We also created a family and consumer sciences curriculum. It has 7-8 recipes for things like lentil soup, smoothies, oatmeal, and sushi. Often in consumer science classes, which is what used to be called home economics, students would make things like brownies and rice krispie treats. But we piloted this program at a school on Long Island and it went over very well. We have presented the program at several Family and Consumer Sciences conference and teachers are very excited about it.

We also teach a curriculum called Food Unearthed, which is currently being taught to over 500 students across 5 schools in New York City. It is still in development, but the idea is to teach students to be detectives and critical thinkers when it comes to food. They learn about nutrition, media literacy, and food politics. A lot of teachers also tell us that they learn so much through the curriculums. We make green smoothies as part of the Food Unearthed program, and one teacher told us that she makes them all the time now for her family and herself.

Can you give a sense of some of the impact your programs have had?
In everything we do, we work to reach the whole family and not just the students. A few times a year we host a family dinner night for students and anyone in their household. The evening includes a free dinner, hands-on learning activities, and a cooking demo. I remember this one mother came and one of the activities was about sugar in soda. She had no idea that there was so much sugar, or that if you drank a soda or two each day it could be responsible for weight gain. She ended up giving up soda after that and losing 15 pounds!

It takes a lot of support from the administration to really change school culture around food. Our vegetarian school is a clear example of how much can happen when everyone is on board with the mission of having healthy kids.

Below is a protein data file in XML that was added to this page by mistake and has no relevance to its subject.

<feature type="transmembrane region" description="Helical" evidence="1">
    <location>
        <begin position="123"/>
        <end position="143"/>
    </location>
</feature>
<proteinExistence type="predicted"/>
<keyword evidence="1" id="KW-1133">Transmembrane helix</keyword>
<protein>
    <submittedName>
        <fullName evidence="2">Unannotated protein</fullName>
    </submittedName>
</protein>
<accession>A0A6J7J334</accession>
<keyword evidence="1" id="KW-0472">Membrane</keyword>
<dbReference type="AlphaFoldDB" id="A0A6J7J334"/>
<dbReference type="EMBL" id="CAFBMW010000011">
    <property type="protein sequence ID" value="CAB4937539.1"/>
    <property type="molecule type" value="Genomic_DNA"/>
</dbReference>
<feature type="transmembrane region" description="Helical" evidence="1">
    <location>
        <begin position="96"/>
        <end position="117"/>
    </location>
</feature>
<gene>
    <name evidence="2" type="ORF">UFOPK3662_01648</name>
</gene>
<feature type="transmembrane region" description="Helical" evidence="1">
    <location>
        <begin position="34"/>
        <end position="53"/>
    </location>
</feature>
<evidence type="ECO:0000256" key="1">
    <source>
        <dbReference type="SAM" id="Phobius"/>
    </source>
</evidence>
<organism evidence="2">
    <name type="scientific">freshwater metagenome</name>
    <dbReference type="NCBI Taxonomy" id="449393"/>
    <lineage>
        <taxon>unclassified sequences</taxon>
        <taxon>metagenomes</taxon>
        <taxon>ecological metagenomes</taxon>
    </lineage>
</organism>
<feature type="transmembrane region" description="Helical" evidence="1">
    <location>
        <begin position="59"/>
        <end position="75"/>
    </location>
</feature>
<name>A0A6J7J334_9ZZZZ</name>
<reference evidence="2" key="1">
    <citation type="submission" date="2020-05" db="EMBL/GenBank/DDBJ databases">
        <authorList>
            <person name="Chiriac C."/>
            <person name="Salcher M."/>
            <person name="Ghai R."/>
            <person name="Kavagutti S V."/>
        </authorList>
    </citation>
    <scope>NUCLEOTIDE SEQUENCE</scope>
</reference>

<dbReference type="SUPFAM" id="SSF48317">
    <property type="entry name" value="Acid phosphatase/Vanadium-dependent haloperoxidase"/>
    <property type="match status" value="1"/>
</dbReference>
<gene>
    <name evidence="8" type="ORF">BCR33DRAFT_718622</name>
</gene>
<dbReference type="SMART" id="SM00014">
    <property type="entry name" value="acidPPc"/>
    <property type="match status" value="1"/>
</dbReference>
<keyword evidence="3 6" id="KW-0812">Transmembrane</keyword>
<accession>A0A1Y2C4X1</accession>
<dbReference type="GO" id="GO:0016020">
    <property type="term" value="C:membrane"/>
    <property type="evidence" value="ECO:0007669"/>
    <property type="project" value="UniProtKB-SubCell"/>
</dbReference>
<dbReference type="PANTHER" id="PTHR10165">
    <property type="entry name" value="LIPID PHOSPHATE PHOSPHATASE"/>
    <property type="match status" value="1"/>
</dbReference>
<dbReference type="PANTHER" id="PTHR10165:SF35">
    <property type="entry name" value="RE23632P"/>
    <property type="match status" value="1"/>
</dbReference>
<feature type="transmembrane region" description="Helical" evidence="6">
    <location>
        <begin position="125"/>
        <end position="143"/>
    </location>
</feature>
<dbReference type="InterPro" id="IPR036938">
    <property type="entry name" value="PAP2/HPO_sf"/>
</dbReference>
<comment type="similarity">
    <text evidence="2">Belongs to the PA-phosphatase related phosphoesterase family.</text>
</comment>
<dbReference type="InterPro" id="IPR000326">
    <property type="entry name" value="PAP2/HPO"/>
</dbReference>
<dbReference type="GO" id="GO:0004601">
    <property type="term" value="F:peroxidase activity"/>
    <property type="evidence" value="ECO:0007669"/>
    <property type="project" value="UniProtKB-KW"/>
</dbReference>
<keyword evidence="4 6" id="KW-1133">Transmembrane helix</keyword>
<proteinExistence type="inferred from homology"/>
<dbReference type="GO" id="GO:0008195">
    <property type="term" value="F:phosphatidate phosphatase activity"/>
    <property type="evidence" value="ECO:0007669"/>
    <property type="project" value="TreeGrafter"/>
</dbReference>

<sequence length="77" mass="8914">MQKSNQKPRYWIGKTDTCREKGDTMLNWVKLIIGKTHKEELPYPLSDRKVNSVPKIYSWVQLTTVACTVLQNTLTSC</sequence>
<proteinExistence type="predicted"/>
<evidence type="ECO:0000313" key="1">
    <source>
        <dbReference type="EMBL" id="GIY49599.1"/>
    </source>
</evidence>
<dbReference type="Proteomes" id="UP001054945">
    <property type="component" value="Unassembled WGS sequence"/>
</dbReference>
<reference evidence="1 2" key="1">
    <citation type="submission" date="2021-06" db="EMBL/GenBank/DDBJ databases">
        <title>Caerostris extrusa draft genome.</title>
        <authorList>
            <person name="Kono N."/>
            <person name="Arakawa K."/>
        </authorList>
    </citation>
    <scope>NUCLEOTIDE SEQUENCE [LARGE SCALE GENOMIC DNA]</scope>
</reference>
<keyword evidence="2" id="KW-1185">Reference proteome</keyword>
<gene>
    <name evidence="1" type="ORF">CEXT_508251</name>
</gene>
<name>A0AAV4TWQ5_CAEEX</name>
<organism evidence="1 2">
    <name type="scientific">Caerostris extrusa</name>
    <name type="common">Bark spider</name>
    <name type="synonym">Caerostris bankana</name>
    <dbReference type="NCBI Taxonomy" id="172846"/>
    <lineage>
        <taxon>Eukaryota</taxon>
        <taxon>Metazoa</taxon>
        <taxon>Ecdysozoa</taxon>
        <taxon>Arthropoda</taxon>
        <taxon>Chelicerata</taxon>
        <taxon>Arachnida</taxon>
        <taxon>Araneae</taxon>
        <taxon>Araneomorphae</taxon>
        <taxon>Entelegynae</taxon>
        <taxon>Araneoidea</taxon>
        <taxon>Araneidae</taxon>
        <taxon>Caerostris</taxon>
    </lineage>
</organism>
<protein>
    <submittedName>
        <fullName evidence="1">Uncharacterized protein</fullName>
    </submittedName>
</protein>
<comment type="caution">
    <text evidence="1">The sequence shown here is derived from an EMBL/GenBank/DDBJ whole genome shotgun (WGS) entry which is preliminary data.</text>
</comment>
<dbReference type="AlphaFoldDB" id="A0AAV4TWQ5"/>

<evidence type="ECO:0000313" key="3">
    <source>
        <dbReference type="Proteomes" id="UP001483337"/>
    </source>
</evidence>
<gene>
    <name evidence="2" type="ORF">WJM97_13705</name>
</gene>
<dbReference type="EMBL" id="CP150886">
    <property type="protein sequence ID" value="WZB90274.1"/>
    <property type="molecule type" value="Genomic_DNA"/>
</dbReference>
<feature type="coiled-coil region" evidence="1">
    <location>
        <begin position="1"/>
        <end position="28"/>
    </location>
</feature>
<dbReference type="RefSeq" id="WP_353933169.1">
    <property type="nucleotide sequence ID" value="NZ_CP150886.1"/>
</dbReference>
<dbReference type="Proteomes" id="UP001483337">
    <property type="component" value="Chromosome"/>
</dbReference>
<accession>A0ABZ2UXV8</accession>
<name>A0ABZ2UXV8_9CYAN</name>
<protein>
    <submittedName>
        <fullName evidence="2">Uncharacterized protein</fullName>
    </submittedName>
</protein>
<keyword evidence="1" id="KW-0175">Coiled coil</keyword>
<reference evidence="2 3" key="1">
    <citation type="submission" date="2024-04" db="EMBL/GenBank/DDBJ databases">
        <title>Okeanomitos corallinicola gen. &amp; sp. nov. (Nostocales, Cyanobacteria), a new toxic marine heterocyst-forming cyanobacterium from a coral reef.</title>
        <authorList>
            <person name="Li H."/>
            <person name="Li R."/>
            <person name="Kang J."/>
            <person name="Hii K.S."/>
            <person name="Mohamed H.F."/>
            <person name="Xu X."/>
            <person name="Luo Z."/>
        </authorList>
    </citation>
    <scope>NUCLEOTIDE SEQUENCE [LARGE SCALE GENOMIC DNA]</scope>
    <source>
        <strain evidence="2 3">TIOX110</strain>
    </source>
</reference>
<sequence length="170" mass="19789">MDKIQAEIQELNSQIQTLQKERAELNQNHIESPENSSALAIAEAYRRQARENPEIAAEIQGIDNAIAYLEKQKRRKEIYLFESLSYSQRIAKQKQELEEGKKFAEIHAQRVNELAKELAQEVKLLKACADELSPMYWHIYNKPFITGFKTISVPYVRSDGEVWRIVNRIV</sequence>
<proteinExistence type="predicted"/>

Amie Hamlin demonstrating how to make a green smoothie. Photo via peaches-and-greens.com.

Amie Hamlin demonstrating how to make a green smoothie. Photo via peaches-and-greens.com.

What are your thoughts about the future of the healthy school food movement?
Well, I was at a meeting for the US Dietary Guidelines committee last week – these are the guidelines schools follow when creating school lunches. Of the 53 speakers, about 15-18 were talking about healthy, whole foods. The rest of the speakers were representatives from the food industry. So you had the sugar people saying kids should eat more sugar because it tastes good and you can get kids to eat healthier foods if they have sugar in them. And you had the people from a major fast food restaurant saying how they serve sliced apples with every children’s meal and serve millions of pounds of veggies each year. But there’s no context – those vegetables include French fries and iceberg lettuce, and how many millions of pounds of hamburgers do they sell?

So, there is still a lot of work to do and we have a ways to go, but things are moving in the right direction. There were a lot of improvements in the 2010 dietary guidelines. For example, they changed the “meat” group to the “protein” group, which includes beans, nuts, and seeds. And the guidelines now say that half the plate should be filled with fruits and vegetables, another quarter with grains, and that optionally the protein category can be all plant-based. New York City and the Ithaca School districts are doing a good job and are far ahead of a lot of school districts. I have hope that healthy food will ultimately be the default in our society when what we actually know about food and health triumphs over industry influence and marketing.